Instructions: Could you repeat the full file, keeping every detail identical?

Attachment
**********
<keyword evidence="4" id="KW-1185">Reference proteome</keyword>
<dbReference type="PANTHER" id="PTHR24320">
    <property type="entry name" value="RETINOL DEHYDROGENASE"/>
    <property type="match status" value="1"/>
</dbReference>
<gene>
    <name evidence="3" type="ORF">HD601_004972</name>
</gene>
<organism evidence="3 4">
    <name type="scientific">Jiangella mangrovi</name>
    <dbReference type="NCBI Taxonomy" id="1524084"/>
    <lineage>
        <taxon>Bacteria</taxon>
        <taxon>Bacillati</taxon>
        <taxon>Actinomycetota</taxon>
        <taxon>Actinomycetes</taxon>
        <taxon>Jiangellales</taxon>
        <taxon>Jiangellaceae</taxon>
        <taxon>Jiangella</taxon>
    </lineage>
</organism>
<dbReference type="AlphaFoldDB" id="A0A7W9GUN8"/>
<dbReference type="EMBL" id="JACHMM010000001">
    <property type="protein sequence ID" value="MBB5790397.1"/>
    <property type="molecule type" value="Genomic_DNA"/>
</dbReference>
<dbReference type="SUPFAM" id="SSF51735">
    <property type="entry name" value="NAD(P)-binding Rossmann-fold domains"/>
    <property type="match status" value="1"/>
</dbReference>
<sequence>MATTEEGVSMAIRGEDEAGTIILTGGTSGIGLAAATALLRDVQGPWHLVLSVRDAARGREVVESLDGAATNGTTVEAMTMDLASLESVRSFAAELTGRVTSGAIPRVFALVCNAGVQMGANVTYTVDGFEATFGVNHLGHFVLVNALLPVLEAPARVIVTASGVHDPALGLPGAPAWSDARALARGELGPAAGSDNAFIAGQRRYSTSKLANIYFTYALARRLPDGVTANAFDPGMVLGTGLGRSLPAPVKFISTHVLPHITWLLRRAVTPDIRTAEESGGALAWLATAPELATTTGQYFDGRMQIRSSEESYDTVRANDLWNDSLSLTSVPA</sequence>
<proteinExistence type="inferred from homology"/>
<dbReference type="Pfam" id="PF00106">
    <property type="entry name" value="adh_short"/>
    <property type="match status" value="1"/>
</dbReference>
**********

<keyword evidence="4" id="KW-1185">Reference proteome</keyword>
<dbReference type="PANTHER" id="PTHR24320">
    <property type="entry name" value="RETINOL DEHYDROGENASE"/>
    <property type="match status" value="1"/>
</dbReference>
<gene>
    <name evidence="3" type="ORF">HD601_004972</name>
</gene>
<organism evidence="3 4">
    <name type="scientific">Jiangella mangrovi</name>
    <dbReference type="NCBI Taxonomy" id="1524084"/>
    <lineage>
        <taxon>Bacteria</taxon>
        <taxon>Bacillati</taxon>
        <taxon>Actinomycetota</taxon>
        <taxon>Actinomycetes</taxon>
        <taxon>Jiangellales</taxon>
        <taxon>Jiangellaceae</taxon>
        <taxon>Jiangella</taxon>
    </lineage>
</organism>
<dbReference type="AlphaFoldDB" id="A0A7W9GUN8"/>
<dbReference type="EMBL" id="JACHMM010000001">
    <property type="protein sequence ID" value="MBB5790397.1"/>
    <property type="molecule type" value="Genomic_DNA"/>
</dbReference>
<dbReference type="SUPFAM" id="SSF51735">
    <property type="entry name" value="NAD(P)-binding Rossmann-fold domains"/>
    <property type="match status" value="1"/>
</dbReference>
<sequence>MATTEEGVSMAIRGEDEAGTIILTGGTSGIGLAAATALLRDVQGPWHLVLSVRDAARGREVVESLDGAATNGTTVEAMTMDLASLESVRSFAAELTGRVTSGAIPRVFALVCNAGVQMGANVTYTVDGFEATFGVNHLGHFVLVNALLPVLEAPARVIVTASGVHDPALGLPGAPAWSDARALARGELGPAAGSDNAFIAGQRRYSTSKLANIYFTYALARRLPDGVTANAFDPGMVLGTGLGRSLPAPVKFISTHVLPHITWLLRRAVTPDIRTAEESGGALAWLATAPELATTTGQYFDGRMQIRSSEESYDTVRANDLWNDSLSLTSVPA</sequence>
<proteinExistence type="inferred from homology"/>
<dbReference type="Pfam" id="PF00106">
    <property type="entry name" value="adh_short"/>
    <property type="match status" value="1"/>
</dbReference>